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Carolina Covenant

The University of North Carolina at Chapel Hill

Helping scholars succeed: Academic and personal support and special programming

Covenant Scholars join a community that cares for them. While evidence of that care is seen all around campus, nowhere is it more evident than with Dr. Fred Clark and Michael Highland.

Clark, who serves as Academic Coordinator for the Carolina Covenant, and Highland, Assistant Academic Coordinator, make helping each Scholar succeed academically and socially a top priority. They take their mission to heart.

They arrange for academic and special interest workshops, plan special events, and meet individually with Scholars. Each day, they monitor grades, talk with professors, and stay in touch with students whose performance suggests possible concern. They talk straight but with empathy, expect a student’s best, and celebrate successes.


Clark speaking with a student

“We want to offer Covenant Scholars as much as we possibly can in the way of academic and social support and networking,” Clark says. “We work with faculty and staff who care about students, to help them succeed.”

At the core of the resources are academic workshops that cover topics such as time management, note taking, study techniques, test taking, and reading for better comprehension. Staff with expertise in each area teach the workshops. Students may also attend sessions on how to study for specific subjects such as mathematics, chemistry and biology. If the workshops are not enough to help, Clark or Highland refer students to on-campus offices such as the Learning Center or the Writing Center.

There are financial literacy workshops expressly for Covenant Scholars. University Career Services sponsors sessions on career choices and the job search. And Scholars are invited to attend business etiquette dinners that are fun and informative.

Clark and Highland are at their best working one-on-one with Covenant Scholars. They also spread the word about what they do by speaking at Carolina’s various orientation programs and to other groups.

On the social side of campus life, they know that feeling good is important to academic success. They encourage students to spend time with friends or their Covenant Peer Mentor, whether it’s sharing a meal, attending a special Carolina Performing Arts event, or just hanging out.

Still, circumstances beyond a student’s control sometimes jeopardize academic progress. Whatever the need is, Clark and Highland work with students to find a solution.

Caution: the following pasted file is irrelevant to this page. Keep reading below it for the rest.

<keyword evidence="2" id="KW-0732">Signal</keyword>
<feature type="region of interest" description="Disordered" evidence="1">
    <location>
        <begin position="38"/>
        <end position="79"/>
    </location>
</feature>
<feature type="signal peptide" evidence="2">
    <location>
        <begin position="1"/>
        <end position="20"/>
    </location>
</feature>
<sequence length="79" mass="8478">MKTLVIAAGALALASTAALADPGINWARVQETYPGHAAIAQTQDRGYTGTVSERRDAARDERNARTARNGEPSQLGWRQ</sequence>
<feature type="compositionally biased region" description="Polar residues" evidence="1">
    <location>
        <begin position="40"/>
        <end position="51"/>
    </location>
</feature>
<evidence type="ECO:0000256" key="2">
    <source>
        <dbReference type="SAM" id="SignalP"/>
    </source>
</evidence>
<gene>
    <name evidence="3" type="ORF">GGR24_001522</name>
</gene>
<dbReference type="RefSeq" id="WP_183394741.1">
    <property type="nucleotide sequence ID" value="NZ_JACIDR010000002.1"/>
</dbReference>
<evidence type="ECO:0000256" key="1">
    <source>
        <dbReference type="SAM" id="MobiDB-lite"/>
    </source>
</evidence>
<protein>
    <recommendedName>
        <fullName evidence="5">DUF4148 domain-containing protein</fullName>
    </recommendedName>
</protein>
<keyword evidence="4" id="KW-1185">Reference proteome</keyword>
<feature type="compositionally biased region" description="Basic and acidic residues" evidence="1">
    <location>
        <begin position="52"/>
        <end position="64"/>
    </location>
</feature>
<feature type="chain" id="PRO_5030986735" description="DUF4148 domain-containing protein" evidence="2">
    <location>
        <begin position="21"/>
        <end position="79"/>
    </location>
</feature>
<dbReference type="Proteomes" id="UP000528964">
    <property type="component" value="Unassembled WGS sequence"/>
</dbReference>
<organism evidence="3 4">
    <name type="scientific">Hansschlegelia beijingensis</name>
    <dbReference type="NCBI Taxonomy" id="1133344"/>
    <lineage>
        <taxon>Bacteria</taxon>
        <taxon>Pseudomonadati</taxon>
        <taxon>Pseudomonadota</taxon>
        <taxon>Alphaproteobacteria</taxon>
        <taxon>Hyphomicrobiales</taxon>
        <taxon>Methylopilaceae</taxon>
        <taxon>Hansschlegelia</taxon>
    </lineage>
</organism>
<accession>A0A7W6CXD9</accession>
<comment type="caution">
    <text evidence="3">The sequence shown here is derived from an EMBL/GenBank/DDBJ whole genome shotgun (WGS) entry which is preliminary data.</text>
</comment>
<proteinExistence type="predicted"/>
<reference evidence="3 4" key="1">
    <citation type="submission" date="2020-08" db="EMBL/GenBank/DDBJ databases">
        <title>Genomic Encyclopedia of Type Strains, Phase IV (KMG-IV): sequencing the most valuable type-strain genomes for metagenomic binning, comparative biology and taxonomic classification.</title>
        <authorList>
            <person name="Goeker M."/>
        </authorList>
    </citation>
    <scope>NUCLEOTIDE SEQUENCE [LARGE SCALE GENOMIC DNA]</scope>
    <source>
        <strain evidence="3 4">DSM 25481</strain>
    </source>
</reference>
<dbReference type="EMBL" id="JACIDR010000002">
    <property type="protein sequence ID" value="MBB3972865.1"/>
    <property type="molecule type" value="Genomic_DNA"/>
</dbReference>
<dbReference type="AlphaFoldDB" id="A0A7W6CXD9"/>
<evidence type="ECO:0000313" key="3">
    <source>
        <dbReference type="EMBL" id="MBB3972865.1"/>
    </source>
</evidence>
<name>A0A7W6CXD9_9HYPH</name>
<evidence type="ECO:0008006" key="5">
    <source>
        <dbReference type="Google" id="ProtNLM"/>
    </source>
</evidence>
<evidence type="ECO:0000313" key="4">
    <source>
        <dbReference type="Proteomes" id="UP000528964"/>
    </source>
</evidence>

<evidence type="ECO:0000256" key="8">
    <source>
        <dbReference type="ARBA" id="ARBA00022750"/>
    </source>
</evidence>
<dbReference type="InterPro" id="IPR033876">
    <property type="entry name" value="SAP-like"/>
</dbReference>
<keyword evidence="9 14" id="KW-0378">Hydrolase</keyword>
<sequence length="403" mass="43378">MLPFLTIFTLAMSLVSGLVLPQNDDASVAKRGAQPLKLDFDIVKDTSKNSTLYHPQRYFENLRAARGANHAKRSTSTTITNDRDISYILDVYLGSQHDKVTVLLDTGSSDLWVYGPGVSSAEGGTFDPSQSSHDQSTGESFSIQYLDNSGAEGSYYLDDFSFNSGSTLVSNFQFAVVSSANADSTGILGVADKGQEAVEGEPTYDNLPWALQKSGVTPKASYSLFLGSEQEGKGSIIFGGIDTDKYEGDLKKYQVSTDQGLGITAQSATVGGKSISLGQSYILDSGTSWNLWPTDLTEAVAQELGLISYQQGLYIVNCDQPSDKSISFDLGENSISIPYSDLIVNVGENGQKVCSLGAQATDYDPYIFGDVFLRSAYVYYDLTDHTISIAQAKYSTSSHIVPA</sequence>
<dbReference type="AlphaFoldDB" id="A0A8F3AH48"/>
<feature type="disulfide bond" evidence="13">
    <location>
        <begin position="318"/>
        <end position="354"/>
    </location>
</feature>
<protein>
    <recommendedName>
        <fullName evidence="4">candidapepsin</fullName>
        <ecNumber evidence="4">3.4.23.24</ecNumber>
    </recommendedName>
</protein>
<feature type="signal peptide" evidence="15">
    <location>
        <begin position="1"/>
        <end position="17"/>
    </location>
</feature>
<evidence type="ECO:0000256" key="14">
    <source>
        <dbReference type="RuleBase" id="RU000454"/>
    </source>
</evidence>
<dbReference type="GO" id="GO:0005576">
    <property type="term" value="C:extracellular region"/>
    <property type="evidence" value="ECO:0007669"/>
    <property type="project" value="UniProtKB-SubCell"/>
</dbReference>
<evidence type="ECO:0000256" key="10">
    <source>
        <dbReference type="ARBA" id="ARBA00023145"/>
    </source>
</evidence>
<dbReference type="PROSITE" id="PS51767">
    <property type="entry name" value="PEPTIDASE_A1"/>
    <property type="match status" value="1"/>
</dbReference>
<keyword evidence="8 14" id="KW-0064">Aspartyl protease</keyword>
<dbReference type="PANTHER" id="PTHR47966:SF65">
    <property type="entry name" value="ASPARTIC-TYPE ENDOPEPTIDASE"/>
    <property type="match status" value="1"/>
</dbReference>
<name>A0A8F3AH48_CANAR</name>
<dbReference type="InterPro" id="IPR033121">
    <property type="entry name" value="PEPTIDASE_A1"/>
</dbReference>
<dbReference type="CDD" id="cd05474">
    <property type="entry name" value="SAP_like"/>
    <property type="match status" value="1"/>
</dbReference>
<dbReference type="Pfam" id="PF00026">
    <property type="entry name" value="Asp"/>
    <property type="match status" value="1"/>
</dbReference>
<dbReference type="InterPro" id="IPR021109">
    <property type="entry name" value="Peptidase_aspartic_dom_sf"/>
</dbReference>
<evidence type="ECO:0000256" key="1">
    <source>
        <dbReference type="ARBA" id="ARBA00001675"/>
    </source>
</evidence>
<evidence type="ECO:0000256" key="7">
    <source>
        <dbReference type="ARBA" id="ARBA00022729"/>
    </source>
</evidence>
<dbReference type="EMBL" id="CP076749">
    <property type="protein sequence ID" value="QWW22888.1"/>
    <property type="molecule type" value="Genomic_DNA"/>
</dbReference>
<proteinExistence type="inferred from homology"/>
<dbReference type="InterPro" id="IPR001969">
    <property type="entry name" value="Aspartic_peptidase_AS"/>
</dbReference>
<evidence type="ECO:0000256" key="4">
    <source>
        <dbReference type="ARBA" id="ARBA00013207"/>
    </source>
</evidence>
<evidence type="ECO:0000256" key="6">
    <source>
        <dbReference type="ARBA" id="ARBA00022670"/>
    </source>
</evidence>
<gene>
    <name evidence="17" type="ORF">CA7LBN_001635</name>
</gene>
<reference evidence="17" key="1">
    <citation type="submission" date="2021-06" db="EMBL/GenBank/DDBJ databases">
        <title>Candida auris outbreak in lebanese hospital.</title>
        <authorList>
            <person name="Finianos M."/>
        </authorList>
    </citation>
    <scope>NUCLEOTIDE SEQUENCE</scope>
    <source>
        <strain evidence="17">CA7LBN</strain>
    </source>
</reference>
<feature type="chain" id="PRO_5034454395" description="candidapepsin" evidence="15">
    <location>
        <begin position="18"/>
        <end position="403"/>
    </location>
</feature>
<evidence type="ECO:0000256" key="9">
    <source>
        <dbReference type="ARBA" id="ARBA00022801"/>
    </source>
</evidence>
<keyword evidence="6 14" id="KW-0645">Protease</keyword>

“We watch the students closely,” Highland says. “We can tell from some markers who might be at risk, but the specifics of each person’s situation are always different, so we address the reasons – low self-esteem, an undiagnosed learning disability, family responsibilities, just to name a few – contributing to the academic problems. It helps to address the problems one by one that are preventing them from achieving.”

Clark and Highland get Scholars involved in helping their peers. They routinely ask them for assistance with projects such as developing brochures or fine-tuning workshops. For example, they learned about challenges facing transfer students and created new programs to support transfers.

They also celebrate accomplishments. They organize receptions, lunches, and outings to help Scholars connect with other students, faculty, and staff. And they recognize milestones such as when Scholars achieve a 4.0 grade point average and when they graduate.

The Scholars respond to this care by immersing themselves in classes, public service, and in all manner of extracurricular activities. They are serious about having fun, but they are also serious about leaving college fully prepared for a job or the next step in their academic career.


Dr. Fred Clark
Professor of Romance Languages and
Academic Coordinator for the Carolina Covenant Scholars Program

317 Vance Hall
(919) 962-3413

Michael Highland
Assistant Academic Coordinator for the Carolina Covenant Scholars Program
318 Vance Hall
(919) 357-7689